**My code:**

```
# METHOD: PRIME FACTORS
def prime_factors(n):
'''PRIME FACTORS: generates a list of prime factors for the number given
RETURNS: number(being factored), list(prime factors), count(how many loops to find factors, for optimization)
'''
num = n #number at the end
count = 0 #optimization (to count iterations)
index = 0 #index (to test)
t = [2, 3, 5, 7] #list (to test)
f = [] #prime factors list
while t[index] ** 2 <= n:
count += 1 #increment (how many loops to find factors)
if len(t) == (index + 1):
t.append(t[-2] + 6) #extend test list (as much as needed) [2, 3, 5, 7, 11, 13...]
if n % t[index]: #if 0 does else (otherwise increments, or try next t[index])
index += 1 #increment index
else:
n = n // t[index] #drop max number we are testing... (this should drastically shorten the loops)
f.append(t[index]) #append factor to list
if n > 1:
f.append(n) #add last factor...
return num, f, f'count optimization: {count}'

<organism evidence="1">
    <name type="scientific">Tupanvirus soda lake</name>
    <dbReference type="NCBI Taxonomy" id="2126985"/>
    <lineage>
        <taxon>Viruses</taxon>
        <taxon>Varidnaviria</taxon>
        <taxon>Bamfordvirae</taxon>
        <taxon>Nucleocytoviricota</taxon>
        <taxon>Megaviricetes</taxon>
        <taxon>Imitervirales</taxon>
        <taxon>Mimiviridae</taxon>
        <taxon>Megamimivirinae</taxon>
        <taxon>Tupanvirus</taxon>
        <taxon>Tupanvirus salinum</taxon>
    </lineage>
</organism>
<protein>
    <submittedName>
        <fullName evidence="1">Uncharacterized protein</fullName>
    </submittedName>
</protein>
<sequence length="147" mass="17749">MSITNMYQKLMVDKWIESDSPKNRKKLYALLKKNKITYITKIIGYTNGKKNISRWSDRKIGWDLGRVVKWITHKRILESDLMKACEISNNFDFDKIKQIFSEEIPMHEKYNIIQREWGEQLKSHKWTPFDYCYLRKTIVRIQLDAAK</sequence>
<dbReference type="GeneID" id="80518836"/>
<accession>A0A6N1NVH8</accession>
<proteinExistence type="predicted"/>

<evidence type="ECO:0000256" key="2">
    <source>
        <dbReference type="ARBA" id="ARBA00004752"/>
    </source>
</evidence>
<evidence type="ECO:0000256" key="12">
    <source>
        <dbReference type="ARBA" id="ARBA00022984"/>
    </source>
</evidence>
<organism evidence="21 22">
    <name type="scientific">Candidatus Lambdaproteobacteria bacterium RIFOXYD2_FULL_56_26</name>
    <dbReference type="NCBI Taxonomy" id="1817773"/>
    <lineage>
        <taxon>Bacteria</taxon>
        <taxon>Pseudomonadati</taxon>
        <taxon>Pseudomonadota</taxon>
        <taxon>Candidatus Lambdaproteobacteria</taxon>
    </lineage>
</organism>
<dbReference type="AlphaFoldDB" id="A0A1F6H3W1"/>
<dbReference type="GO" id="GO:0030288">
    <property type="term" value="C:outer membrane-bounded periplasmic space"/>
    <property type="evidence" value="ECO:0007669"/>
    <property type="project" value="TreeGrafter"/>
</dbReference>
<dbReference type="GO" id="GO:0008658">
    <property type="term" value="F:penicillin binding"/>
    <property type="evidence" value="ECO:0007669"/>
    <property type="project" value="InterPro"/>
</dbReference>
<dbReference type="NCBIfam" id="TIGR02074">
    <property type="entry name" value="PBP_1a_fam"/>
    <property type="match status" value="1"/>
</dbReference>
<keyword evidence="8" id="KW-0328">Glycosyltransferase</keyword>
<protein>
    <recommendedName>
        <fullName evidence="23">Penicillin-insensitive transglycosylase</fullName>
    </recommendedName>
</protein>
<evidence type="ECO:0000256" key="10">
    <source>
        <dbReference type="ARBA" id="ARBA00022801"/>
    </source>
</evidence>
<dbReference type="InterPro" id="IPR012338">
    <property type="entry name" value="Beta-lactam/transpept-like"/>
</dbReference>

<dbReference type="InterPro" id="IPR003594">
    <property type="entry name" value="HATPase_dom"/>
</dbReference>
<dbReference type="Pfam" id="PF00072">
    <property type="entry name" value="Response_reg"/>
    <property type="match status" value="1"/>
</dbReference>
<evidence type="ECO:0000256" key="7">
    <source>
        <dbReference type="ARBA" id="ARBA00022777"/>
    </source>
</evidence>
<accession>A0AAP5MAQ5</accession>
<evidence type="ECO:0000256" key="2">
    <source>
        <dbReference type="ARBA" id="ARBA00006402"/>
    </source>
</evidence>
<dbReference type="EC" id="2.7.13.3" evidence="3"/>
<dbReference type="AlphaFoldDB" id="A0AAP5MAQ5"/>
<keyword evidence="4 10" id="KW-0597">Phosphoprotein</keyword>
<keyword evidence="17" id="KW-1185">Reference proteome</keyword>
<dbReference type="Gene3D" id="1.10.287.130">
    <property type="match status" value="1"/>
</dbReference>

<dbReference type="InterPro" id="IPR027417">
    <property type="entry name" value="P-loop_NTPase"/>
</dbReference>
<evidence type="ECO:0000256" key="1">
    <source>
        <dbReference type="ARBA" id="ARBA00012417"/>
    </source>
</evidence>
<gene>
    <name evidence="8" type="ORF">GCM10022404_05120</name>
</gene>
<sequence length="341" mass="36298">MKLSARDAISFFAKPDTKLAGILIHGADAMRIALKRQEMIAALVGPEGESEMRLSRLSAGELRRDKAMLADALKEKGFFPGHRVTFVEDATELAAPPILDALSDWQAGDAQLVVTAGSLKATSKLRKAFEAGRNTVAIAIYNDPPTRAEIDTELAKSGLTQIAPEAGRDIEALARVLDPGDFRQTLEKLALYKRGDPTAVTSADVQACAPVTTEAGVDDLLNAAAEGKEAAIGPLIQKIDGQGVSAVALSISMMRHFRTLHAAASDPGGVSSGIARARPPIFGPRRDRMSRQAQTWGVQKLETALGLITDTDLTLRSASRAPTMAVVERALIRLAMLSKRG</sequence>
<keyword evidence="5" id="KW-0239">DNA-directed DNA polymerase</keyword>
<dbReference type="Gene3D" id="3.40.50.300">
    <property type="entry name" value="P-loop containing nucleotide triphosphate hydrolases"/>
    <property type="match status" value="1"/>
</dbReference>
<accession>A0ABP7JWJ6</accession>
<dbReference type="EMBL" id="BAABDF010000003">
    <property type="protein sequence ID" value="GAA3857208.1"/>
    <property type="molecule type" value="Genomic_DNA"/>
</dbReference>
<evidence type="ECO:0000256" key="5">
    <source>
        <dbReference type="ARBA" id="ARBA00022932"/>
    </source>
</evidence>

```

**Which I compared to the code with the most votes, which was very fast**

```
def prime_factors2(n):
i = 2
factors = []
count = 0 #added to test optimization
while i * i <= n:
count += 1 #added to test optimization
if n % i:
i += 1
else:
n //= i
factors.append(i)
if n > 1:
factors.append(n)
return factors, f'count: {count}' #print with (count added)
```

**TESTING, (note, I added a COUNT in each loop to test the optimization)**

```
# >>> prime_factors2(600851475143)
# ([71, 839, 1471, 6857], 'count: 1472')
# >>> prime_factors(600851475143)
# (600851475143, [71, 839, 1471, 6857], 'count optimization: 494')
```

I figure this code could be modified easily to get the (largest factor) or whatever else is needed. I'm open to any questions, my goal is to improve this much more as well for larger primes and factors.

`15.3 us`

on my system. – Ashwini Chaudhary Mar 11 '13 at 19:49